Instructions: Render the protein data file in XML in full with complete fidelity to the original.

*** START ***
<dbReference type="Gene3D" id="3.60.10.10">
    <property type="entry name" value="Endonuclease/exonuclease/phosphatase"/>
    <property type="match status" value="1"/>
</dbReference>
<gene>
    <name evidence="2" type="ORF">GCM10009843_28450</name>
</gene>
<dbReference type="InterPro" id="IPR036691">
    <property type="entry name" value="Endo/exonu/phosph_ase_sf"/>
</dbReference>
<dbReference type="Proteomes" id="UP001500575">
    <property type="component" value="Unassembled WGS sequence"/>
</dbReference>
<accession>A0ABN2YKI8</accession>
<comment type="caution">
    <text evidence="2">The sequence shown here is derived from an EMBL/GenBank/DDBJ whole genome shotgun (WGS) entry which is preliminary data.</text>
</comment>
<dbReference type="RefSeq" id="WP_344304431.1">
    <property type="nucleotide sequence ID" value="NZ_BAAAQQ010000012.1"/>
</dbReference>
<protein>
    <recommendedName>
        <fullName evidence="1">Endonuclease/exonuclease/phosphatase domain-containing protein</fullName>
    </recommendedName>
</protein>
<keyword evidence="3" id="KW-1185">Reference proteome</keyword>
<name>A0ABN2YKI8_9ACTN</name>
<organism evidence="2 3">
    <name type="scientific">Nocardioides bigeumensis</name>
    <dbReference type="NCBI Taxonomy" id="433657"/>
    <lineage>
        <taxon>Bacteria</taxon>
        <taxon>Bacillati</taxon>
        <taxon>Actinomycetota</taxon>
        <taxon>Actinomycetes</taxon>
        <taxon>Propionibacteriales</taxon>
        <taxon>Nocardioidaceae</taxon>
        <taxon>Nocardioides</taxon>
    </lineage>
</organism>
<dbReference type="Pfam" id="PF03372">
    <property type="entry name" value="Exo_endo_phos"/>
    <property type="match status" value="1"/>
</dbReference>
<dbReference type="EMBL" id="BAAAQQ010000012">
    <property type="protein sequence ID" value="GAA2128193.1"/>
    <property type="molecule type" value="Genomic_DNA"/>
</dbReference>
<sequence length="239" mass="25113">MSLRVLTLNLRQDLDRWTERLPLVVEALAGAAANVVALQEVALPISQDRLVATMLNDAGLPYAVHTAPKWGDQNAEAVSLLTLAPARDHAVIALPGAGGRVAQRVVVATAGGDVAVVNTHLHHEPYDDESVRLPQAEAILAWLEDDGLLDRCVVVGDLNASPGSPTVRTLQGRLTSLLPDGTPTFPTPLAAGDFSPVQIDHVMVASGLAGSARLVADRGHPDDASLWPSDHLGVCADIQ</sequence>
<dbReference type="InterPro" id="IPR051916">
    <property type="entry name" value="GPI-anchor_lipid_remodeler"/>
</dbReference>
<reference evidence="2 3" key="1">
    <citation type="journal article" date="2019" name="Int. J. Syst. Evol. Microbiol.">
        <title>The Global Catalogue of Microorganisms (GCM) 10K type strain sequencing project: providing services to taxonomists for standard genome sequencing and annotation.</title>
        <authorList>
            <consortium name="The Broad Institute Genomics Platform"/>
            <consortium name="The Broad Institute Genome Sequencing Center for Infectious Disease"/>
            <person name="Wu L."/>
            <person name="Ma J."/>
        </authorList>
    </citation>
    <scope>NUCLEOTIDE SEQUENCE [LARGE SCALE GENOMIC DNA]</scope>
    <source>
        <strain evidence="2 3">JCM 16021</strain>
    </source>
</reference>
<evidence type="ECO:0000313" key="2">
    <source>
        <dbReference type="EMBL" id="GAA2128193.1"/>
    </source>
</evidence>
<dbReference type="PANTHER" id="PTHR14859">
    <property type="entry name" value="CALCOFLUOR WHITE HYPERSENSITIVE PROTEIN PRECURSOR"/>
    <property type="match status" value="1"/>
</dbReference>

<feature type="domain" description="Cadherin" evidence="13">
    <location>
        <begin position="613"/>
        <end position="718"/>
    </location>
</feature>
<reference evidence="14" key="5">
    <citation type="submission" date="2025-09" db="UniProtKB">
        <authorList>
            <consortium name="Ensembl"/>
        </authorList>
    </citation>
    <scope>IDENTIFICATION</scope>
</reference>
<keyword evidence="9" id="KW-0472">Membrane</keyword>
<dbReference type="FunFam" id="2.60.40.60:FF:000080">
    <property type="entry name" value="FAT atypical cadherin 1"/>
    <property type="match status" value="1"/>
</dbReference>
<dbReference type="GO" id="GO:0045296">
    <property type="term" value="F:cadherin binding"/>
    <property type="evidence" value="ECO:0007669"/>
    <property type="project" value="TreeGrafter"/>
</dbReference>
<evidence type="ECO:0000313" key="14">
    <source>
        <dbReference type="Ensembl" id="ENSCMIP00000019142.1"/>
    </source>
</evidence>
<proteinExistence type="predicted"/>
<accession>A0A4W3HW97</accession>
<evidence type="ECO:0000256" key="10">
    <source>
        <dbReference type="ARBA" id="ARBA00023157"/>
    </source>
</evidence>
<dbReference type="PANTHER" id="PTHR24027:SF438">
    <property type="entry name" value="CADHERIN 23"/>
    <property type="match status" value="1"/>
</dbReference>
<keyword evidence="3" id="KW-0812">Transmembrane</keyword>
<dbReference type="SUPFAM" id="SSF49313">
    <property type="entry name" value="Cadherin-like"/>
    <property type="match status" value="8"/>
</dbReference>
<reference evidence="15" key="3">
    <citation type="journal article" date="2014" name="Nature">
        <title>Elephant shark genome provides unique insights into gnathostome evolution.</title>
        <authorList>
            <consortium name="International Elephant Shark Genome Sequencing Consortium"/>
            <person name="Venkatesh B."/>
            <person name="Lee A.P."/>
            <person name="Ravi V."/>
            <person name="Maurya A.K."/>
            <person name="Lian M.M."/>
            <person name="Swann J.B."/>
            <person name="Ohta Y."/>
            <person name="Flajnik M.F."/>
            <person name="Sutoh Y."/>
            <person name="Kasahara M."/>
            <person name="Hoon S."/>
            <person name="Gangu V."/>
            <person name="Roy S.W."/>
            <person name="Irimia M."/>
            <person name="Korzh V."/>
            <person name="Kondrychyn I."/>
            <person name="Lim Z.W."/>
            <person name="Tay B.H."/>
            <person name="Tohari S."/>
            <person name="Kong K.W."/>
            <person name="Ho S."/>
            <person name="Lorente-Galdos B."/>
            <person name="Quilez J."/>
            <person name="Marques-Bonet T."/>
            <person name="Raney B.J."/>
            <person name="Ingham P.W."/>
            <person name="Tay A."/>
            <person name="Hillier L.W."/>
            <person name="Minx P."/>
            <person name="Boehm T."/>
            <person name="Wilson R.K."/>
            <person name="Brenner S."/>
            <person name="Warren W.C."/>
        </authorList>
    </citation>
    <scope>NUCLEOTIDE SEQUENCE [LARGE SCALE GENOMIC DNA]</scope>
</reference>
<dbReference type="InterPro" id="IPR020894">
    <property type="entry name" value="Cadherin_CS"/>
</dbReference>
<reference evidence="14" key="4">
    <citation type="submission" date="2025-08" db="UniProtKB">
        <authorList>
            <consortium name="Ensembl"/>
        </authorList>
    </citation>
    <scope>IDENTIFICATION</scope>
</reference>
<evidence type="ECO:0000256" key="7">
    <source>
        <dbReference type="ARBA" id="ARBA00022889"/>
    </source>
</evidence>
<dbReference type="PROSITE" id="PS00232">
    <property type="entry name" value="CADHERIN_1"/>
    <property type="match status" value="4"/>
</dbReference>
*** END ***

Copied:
<dbReference type="Gene3D" id="3.60.10.10">
    <property type="entry name" value="Endonuclease/exonuclease/phosphatase"/>
    <property type="match status" value="1"/>
</dbReference>
<gene>
    <name evidence="2" type="ORF">GCM10009843_28450</name>
</gene>
<dbReference type="InterPro" id="IPR036691">
    <property type="entry name" value="Endo/exonu/phosph_ase_sf"/>
</dbReference>
<dbReference type="Proteomes" id="UP001500575">
    <property type="component" value="Unassembled WGS sequence"/>
</dbReference>
<accession>A0ABN2YKI8</accession>
<comment type="caution">
    <text evidence="2">The sequence shown here is derived from an EMBL/GenBank/DDBJ whole genome shotgun (WGS) entry which is preliminary data.</text>
</comment>
<dbReference type="RefSeq" id="WP_344304431.1">
    <property type="nucleotide sequence ID" value="NZ_BAAAQQ010000012.1"/>
</dbReference>
<protein>
    <recommendedName>
        <fullName evidence="1">Endonuclease/exonuclease/phosphatase domain-containing protein</fullName>
    </recommendedName>
</protein>
<keyword evidence="3" id="KW-1185">Reference proteome</keyword>
<name>A0ABN2YKI8_9ACTN</name>
<organism evidence="2 3">
    <name type="scientific">Nocardioides bigeumensis</name>
    <dbReference type="NCBI Taxonomy" id="433657"/>
    <lineage>
        <taxon>Bacteria</taxon>
        <taxon>Bacillati</taxon>
        <taxon>Actinomycetota</taxon>
        <taxon>Actinomycetes</taxon>
        <taxon>Propionibacteriales</taxon>
        <taxon>Nocardioidaceae</taxon>
        <taxon>Nocardioides</taxon>
    </lineage>
</organism>
<dbReference type="Pfam" id="PF03372">
    <property type="entry name" value="Exo_endo_phos"/>
    <property type="match status" value="1"/>
</dbReference>
<dbReference type="EMBL" id="BAAAQQ010000012">
    <property type="protein sequence ID" value="GAA2128193.1"/>
    <property type="molecule type" value="Genomic_DNA"/>
</dbReference>
<sequence length="239" mass="25113">MSLRVLTLNLRQDLDRWTERLPLVVEALAGAAANVVALQEVALPISQDRLVATMLNDAGLPYAVHTAPKWGDQNAEAVSLLTLAPARDHAVIALPGAGGRVAQRVVVATAGGDVAVVNTHLHHEPYDDESVRLPQAEAILAWLEDDGLLDRCVVVGDLNASPGSPTVRTLQGRLTSLLPDGTPTFPTPLAAGDFSPVQIDHVMVASGLAGSARLVADRGHPDDASLWPSDHLGVCADIQ</sequence>
<dbReference type="InterPro" id="IPR051916">
    <property type="entry name" value="GPI-anchor_lipid_remodeler"/>
</dbReference>
<reference evidence="2 3" key="1">
    <citation type="journal article" date="2019" name="Int. J. Syst. Evol. Microbiol.">
        <title>The Global Catalogue of Microorganisms (GCM) 10K type strain sequencing project: providing services to taxonomists for standard genome sequencing and annotation.</title>
        <authorList>
            <consortium name="The Broad Institute Genomics Platform"/>
            <consortium name="The Broad Institute Genome Sequencing Center for Infectious Disease"/>
            <person name="Wu L."/>
            <person name="Ma J."/>
        </authorList>
    </citation>
    <scope>NUCLEOTIDE SEQUENCE [LARGE SCALE GENOMIC DNA]</scope>
    <source>
        <strain evidence="2 3">JCM 16021</strain>
    </source>
</reference>
<evidence type="ECO:0000313" key="2">
    <source>
        <dbReference type="EMBL" id="GAA2128193.1"/>
    </source>
</evidence>
<dbReference type="PANTHER" id="PTHR14859">
    <property type="entry name" value="CALCOFLUOR WHITE HYPERSENSITIVE PROTEIN PRECURSOR"/>
    <property type="match status" value="1"/>
</dbReference>

<feature type="domain" description="Cadherin" evidence="13">
    <location>
        <begin position="613"/>
        <end position="718"/>
    </location>
</feature>
<reference evidence="14" key="5">
    <citation type="submission" date="2025-09" db="UniProtKB">
        <authorList>
            <consortium name="Ensembl"/>
        </authorList>
    </citation>
    <scope>IDENTIFICATION</scope>
</reference>
<keyword evidence="9" id="KW-0472">Membrane</keyword>
<dbReference type="FunFam" id="2.60.40.60:FF:000080">
    <property type="entry name" value="FAT atypical cadherin 1"/>
    <property type="match status" value="1"/>
</dbReference>
<dbReference type="GO" id="GO:0045296">
    <property type="term" value="F:cadherin binding"/>
    <property type="evidence" value="ECO:0007669"/>
    <property type="project" value="TreeGrafter"/>
</dbReference>
<evidence type="ECO:0000313" key="14">
    <source>
        <dbReference type="Ensembl" id="ENSCMIP00000019142.1"/>
    </source>
</evidence>
<proteinExistence type="predicted"/>
<accession>A0A4W3HW97</accession>
<evidence type="ECO:0000256" key="10">
    <source>
        <dbReference type="ARBA" id="ARBA00023157"/>
    </source>
</evidence>
<dbReference type="PANTHER" id="PTHR24027:SF438">
    <property type="entry name" value="CADHERIN 23"/>
    <property type="match status" value="1"/>
</dbReference>
<keyword evidence="3" id="KW-0812">Transmembrane</keyword>
<dbReference type="SUPFAM" id="SSF49313">
    <property type="entry name" value="Cadherin-like"/>
    <property type="match status" value="8"/>
</dbReference>
<reference evidence="15" key="3">
    <citation type="journal article" date="2014" name="Nature">
        <title>Elephant shark genome provides unique insights into gnathostome evolution.</title>
        <authorList>
            <consortium name="International Elephant Shark Genome Sequencing Consortium"/>
            <person name="Venkatesh B."/>
            <person name="Lee A.P."/>
            <person name="Ravi V."/>
            <person name="Maurya A.K."/>
            <person name="Lian M.M."/>
            <person name="Swann J.B."/>
            <person name="Ohta Y."/>
            <person name="Flajnik M.F."/>
            <person name="Sutoh Y."/>
            <person name="Kasahara M."/>
            <person name="Hoon S."/>
            <person name="Gangu V."/>
            <person name="Roy S.W."/>
            <person name="Irimia M."/>
            <person name="Korzh V."/>
            <person name="Kondrychyn I."/>
            <person name="Lim Z.W."/>
            <person name="Tay B.H."/>
            <person name="Tohari S."/>
            <person name="Kong K.W."/>
            <person name="Ho S."/>
            <person name="Lorente-Galdos B."/>
            <person name="Quilez J."/>
            <person name="Marques-Bonet T."/>
            <person name="Raney B.J."/>
            <person name="Ingham P.W."/>
            <person name="Tay A."/>
            <person name="Hillier L.W."/>
            <person name="Minx P."/>
            <person name="Boehm T."/>
            <person name="Wilson R.K."/>
            <person name="Brenner S."/>
            <person name="Warren W.C."/>
        </authorList>
    </citation>
    <scope>NUCLEOTIDE SEQUENCE [LARGE SCALE GENOMIC DNA]</scope>
</reference>
<dbReference type="InterPro" id="IPR020894">
    <property type="entry name" value="Cadherin_CS"/>
</dbReference>
<reference evidence="14" key="4">
    <citation type="submission" date="2025-08" db="UniProtKB">
        <authorList>
            <consortium name="Ensembl"/>
        </authorList>
    </citation>
    <scope>IDENTIFICATION</scope>
</reference>
<evidence type="ECO:0000256" key="7">
    <source>
        <dbReference type="ARBA" id="ARBA00022889"/>
    </source>
</evidence>
<dbReference type="PROSITE" id="PS00232">
    <property type="entry name" value="CADHERIN_1"/>
    <property type="match status" value="4"/>
</dbReference>